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Beating the coming water shortage

An expanding world population, extreme weather patterns, and industrial pollution are making water a scarce commodity. Opportunities exist for businesses that can figure out how to keep the pipes flowing.

Water, water, in everything...
Water, water, in everything...
Agriculture consumes 71% of all water globally. An irrigated field in Spain.
With all the bottled water we swig and showers we take, you'd think individuals consume the most water. Actually agriculture accounts for 71%, and industry 16%, of all water use globally. A pair of blue jeans requires 2,906 gallons, most of it from growing cotton. A car requires 104,000 gallons, most of it from the rubber. It takes 71 gallons of H2O to produce a tall cup of coffee. Starbucks plans to cut its in-store water usage by 25% by 2015 with, for example, espresso machines that dispense less water.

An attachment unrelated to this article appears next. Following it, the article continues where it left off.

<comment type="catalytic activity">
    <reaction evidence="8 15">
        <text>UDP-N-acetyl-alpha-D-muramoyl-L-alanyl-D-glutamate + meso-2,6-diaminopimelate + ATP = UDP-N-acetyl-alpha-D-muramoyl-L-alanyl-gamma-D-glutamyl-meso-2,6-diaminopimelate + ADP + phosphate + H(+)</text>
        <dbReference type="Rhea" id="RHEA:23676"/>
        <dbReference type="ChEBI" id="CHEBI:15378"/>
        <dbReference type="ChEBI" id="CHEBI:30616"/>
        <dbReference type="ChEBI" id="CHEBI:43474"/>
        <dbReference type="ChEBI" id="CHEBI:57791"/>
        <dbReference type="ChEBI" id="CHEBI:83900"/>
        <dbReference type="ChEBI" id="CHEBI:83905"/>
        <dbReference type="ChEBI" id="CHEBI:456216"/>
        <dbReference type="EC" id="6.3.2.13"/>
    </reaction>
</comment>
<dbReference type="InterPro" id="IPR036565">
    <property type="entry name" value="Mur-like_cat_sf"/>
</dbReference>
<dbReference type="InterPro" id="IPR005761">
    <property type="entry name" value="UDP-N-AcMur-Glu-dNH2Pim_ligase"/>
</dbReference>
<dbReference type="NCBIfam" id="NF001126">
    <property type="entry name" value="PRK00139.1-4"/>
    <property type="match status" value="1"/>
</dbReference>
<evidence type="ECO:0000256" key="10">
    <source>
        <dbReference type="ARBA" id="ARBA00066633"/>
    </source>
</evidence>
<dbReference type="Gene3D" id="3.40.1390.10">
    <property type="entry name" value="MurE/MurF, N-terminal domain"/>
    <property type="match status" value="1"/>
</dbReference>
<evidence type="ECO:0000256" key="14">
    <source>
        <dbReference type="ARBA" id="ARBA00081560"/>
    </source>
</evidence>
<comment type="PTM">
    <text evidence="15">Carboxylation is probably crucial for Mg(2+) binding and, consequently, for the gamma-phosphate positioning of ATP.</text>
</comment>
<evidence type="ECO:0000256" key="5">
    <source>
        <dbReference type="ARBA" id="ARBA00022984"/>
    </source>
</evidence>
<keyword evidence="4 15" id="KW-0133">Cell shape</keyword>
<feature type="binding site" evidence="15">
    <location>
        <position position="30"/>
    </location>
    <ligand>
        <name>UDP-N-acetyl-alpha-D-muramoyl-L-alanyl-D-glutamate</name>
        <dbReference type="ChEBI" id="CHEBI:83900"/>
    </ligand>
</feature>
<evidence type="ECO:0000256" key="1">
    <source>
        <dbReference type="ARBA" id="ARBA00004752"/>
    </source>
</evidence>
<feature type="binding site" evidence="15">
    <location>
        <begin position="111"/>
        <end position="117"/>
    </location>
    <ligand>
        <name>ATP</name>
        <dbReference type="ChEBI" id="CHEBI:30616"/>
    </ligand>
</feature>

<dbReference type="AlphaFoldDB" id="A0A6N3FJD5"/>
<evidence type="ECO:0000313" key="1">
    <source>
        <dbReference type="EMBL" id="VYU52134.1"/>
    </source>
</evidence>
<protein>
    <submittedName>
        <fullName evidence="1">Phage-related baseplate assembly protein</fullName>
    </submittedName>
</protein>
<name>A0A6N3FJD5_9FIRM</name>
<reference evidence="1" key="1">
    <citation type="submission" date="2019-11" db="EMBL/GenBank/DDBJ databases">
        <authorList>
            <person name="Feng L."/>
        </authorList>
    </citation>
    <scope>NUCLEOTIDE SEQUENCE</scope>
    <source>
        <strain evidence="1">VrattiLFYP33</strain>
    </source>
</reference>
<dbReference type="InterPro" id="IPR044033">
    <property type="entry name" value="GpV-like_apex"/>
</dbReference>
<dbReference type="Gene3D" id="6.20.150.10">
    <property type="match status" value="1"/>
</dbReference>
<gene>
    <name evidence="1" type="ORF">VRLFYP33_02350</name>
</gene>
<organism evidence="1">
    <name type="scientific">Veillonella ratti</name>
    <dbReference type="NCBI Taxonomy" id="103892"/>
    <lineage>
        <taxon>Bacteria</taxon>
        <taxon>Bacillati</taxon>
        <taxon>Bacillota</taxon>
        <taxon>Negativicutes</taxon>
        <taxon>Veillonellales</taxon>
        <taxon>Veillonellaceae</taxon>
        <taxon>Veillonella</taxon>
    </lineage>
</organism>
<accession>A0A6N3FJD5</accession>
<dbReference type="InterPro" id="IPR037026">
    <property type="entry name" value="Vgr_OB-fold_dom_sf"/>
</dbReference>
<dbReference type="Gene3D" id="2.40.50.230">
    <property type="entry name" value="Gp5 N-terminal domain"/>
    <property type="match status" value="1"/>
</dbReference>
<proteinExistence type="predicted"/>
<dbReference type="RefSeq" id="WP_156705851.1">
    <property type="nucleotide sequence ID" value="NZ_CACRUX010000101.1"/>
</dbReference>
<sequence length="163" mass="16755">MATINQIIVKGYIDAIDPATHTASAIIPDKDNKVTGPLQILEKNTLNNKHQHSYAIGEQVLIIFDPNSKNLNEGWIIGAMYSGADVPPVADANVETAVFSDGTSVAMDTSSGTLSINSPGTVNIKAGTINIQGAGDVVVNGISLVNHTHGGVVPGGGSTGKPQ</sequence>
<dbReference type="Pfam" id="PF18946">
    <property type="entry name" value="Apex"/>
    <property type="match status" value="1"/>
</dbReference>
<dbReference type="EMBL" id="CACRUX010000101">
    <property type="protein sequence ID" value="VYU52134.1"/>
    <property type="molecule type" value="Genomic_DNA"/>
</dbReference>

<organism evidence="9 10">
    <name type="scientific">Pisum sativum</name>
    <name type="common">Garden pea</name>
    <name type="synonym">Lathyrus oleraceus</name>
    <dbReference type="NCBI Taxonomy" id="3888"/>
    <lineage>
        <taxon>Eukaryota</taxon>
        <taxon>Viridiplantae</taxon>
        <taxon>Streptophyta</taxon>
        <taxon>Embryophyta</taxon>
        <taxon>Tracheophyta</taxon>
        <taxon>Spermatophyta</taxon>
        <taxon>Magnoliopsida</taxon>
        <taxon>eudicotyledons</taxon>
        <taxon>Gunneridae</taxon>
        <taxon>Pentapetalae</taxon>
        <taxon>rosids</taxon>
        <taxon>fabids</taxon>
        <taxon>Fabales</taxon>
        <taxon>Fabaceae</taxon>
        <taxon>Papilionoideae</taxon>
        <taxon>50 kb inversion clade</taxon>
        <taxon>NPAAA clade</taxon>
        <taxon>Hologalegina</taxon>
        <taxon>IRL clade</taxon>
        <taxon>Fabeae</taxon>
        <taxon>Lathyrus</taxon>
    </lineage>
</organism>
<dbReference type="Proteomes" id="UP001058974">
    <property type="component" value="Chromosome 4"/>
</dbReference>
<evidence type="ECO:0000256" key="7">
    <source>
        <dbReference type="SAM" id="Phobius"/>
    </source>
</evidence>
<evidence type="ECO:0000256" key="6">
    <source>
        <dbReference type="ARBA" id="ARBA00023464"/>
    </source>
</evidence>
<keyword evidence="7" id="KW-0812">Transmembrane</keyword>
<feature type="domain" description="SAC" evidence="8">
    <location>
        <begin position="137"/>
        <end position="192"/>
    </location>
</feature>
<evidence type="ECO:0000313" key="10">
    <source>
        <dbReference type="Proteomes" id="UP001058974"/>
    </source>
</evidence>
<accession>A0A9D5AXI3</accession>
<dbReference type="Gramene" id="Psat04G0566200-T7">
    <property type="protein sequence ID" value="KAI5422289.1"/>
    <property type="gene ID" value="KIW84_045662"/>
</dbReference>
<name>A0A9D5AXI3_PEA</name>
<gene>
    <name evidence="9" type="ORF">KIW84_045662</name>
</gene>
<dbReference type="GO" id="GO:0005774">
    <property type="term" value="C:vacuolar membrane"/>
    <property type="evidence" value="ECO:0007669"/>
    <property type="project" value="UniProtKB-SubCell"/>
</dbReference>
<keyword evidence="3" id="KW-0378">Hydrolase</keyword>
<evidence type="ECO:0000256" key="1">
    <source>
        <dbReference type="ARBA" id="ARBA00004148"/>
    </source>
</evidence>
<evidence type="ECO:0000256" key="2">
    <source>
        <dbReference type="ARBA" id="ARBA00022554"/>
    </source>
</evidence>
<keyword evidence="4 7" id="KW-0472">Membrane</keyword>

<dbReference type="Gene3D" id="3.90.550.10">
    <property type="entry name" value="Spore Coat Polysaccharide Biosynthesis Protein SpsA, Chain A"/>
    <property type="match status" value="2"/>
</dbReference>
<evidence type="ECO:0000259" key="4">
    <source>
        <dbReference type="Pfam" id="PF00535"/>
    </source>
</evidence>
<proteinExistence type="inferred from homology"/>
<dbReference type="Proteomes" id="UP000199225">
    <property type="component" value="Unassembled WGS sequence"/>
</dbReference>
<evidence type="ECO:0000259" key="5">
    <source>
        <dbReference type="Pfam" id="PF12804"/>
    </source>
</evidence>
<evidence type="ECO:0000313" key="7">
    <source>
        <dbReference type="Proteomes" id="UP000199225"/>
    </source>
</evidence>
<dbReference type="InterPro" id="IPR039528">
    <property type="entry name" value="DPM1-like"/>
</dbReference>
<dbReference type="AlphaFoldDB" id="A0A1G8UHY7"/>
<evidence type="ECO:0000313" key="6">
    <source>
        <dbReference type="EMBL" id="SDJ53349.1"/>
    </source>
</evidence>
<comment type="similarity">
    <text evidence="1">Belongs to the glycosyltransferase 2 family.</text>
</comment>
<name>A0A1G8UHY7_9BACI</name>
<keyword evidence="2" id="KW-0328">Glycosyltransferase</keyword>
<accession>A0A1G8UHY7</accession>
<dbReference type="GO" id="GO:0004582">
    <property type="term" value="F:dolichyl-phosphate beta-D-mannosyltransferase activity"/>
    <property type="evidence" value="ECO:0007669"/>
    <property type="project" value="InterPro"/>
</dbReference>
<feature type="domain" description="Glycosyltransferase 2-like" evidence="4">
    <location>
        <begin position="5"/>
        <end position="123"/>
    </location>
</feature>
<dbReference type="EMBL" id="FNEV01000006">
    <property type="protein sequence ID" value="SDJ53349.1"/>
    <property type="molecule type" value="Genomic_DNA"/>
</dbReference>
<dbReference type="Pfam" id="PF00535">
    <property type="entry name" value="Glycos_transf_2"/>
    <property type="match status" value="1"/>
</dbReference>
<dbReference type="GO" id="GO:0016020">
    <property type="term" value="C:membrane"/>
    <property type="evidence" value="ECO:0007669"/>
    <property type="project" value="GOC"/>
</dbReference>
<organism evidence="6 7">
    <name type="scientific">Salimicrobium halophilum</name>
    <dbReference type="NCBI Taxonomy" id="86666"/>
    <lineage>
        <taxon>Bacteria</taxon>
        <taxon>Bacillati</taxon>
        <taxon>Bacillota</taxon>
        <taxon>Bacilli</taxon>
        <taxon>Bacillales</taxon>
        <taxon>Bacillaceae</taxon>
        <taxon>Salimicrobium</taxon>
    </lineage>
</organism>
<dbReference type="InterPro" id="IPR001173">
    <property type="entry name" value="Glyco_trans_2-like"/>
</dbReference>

Source: Water Footprint Network, Pacific Institute, Veolia Water Americas, Water Technology, drinking-water.org, Poseidon Resources, World Bank, Global Water Intelligence, UCL Global Drought Monitor, The 2030 Water Resources Group, U.N. Population Division, Center for Environmental Systems Research (CESR), World Water Council, U.N. Office for the Coordination of Humanitarian Affairs, Citi Water Sector Handbook
By Tara Moore, reporter - Last updated October 13 2011: 6:43 AM ET
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The business of cooling the planet

Climate scientists and their billionaire backers are trying to turn down the global thermostat - and make money doing it.